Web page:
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Quick Hits: Bears want ball in Montgomery's hands


The Bears leaned heavily on running back David Montgomery late last season and could continue to do so this year.

Asked about the possibility of the third-year pro getting 20 carries per game, coach Matt Nagy said: "I think it's very doable."

"When you look at where David has been the last couple of years, getting him the football is a good thing," Nagy said. "He can make a lot of people miss that aren't blocked. He can make guys miss that are blocked."

Montgomery displayed those abilities last season, tying for fifth in the NFL in rushing with a career-high 1,070 yards and eight touchdowns on 247 carries while also catching 54 passes for 438 yards and two TDs.

With the Bears battling for a playoff berth down the stretch, Montgomery made the most of an expanded role. After averaging 14.7 carries per game over the first season-and-a-half of his NFL career, he averaged 25.7 attempts in the final three games, producing 310 yards and four TDs. Included in that span was a 32-carry, 146-yard performance in a crucial 33-27 win over the Vikings in Minnesota.

Nagy is hoping the Bears are in position to feed Montgomery to protect a lead late in games more than they were last season. In 2020, they led only six of 16 contests heading into the final period of play.

"When you're able to get in that fourth quarter and you have the lead and you can hand the ball off to David Montgomery, that's a good thing," Nagy said. "Unfortunately, we haven't been in that situation enough in the past two years. So, it's limited him a little bit with carries. A lot of these guys that get these heavier carries are getting them in the fourth quarter and it's jumping their numbers up a little."

Injuries not serious

Nagy reiterated Thursday that the injuries that have sidelined safety Eddie Jackson and right tackle Germain Ifedi are "not concerning."

Jackson opened training camp on the non-football injury (NFI) list because he hurt his hamstring during a recent workout outside of Halas Hall.

"It was just normal training; nothing crazy," Nagy said. "[It's] just something that we want to make sure that we stay on top of and make sure that we're not forcing him back too soon."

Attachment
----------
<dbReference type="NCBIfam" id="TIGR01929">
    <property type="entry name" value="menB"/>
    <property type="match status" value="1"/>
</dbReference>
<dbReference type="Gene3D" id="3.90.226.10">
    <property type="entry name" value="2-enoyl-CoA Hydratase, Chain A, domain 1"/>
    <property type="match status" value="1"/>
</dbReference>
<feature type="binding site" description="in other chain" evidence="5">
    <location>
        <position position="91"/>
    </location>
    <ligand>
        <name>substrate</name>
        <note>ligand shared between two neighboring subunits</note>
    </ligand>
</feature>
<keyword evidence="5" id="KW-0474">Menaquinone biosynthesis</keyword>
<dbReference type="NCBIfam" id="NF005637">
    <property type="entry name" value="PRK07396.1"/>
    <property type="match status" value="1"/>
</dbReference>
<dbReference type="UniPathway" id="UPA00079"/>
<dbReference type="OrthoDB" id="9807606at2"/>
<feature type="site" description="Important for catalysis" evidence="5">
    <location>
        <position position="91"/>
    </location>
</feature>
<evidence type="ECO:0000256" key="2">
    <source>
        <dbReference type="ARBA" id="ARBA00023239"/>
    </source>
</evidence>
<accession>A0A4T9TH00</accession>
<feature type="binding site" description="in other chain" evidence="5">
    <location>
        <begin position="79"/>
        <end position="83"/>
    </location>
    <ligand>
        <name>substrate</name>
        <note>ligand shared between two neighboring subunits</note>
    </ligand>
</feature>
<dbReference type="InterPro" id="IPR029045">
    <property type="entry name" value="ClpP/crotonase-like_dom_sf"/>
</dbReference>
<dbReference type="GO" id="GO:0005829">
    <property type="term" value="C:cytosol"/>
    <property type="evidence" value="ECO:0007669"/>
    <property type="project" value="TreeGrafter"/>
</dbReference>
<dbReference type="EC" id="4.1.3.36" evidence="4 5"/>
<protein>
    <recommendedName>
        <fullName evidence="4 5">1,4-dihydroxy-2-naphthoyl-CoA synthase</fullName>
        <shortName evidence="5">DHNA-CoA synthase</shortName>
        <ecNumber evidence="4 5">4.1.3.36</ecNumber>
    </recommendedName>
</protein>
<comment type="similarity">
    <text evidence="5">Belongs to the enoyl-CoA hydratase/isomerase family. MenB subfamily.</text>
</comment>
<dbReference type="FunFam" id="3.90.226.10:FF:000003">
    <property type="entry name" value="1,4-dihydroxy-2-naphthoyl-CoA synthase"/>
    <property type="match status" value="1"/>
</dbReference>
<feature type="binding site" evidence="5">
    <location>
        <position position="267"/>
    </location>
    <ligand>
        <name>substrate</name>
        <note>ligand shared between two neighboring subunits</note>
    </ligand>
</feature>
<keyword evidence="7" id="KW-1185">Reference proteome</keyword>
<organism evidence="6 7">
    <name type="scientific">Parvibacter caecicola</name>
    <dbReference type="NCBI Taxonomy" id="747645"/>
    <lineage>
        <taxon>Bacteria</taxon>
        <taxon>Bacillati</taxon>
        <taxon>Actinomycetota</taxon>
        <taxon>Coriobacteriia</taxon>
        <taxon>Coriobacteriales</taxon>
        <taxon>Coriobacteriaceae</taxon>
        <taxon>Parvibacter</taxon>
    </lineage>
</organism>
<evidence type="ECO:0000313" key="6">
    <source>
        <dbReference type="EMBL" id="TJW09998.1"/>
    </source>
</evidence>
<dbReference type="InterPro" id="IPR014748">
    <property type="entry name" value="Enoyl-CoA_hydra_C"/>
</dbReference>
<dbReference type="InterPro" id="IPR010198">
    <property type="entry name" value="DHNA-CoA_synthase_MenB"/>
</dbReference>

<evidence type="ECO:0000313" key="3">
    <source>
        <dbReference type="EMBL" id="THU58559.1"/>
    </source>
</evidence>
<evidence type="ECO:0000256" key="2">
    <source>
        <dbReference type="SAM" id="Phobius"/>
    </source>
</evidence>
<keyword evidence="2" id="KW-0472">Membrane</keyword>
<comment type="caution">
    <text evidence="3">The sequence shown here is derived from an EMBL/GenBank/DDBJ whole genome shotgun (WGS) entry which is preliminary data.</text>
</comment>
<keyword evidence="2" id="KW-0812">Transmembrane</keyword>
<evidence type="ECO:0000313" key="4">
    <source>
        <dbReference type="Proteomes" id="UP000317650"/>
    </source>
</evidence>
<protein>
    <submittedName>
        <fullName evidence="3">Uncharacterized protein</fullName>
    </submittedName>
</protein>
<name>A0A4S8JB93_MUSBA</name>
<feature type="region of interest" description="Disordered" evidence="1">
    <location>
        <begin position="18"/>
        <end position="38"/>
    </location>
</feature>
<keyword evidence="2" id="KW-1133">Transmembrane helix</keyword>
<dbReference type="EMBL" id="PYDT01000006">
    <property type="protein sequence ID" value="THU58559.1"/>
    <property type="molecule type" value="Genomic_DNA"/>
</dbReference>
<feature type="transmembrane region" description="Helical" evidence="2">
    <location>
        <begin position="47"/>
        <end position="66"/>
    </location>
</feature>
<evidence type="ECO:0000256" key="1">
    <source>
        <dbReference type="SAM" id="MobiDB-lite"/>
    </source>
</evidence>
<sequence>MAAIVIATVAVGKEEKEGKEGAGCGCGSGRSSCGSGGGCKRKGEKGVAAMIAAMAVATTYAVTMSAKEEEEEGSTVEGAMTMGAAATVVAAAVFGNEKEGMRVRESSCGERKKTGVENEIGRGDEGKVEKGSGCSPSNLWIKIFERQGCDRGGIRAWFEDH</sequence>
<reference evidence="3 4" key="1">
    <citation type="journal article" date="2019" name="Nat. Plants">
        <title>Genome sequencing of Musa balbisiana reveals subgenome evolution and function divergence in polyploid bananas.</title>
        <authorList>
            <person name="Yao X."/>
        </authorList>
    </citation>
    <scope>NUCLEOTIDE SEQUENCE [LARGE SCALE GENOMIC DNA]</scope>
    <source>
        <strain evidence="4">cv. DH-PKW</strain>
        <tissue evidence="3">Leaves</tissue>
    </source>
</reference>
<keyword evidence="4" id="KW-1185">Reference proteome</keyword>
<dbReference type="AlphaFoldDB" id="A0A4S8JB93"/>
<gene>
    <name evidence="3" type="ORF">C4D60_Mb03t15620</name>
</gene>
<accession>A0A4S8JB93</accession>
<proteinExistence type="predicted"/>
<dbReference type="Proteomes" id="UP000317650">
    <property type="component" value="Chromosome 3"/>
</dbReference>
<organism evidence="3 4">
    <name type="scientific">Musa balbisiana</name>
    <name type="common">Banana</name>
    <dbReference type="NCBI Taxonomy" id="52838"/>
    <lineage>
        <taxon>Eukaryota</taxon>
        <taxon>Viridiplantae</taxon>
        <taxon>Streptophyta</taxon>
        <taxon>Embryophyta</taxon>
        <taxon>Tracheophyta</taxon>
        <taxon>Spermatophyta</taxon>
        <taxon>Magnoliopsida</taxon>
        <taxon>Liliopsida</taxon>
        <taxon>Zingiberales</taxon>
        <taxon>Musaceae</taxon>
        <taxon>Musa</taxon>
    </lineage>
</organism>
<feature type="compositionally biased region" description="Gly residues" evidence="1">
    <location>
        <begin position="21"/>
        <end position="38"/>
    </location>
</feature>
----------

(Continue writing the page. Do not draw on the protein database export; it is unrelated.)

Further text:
Ifedi opened camp on the physically unable to perform (PUP) list after tweaking his hip flexor during a conditioning drill Tuesday.

Bears welcome back fans

The Bears conducted their first training camp practice with fans in attendance Thursday at Halas Hall since August 2019 in Bourbonnais. Last year when camp moved back to Halas Hall, the Bears had intended to conduct open practices. But those plans were scuttled due to COVID-19.

"For us as players and coaches, today marks a pretty cool time where the fans can come back to practice," Nagy said before Thursday's workout. "You kind of feel the juice and the energy. It's not the 11,000 fans like we were getting at Bourbonnais because of the new location. But at the same time, it's going to be a lot of fun seeing all those fans out there getting going. I know the players and coaches will love it and we'll have a good time. We appreciate those fans that showed up today."

Thursday marked the first of 14 camp practices open to a limited number of fans. All those sessions require a free ticket for entry. Individuals were able to register to enter a drawing for the free tickets through July 15.

Fans can still purchase $10 tickets to the Bears’ Family Fest practice Tuesday at Soldier Field. The workout is scheduled to begin at 11 a.m.

In addition, the Bears plan to welcome fans back to Soldier Field for home games this season at full capacity. Last year they played all their home contests in front of empty seats because of COVID.

"This game that we play—and we all got to taste it last year—it's a fun game, but it's not the same without fans," Nagy said. "It's just not; that's real. And so, when we have the fans show up to games, when you have the fans show up to practices, when everybody's out there, that's what this is all about."

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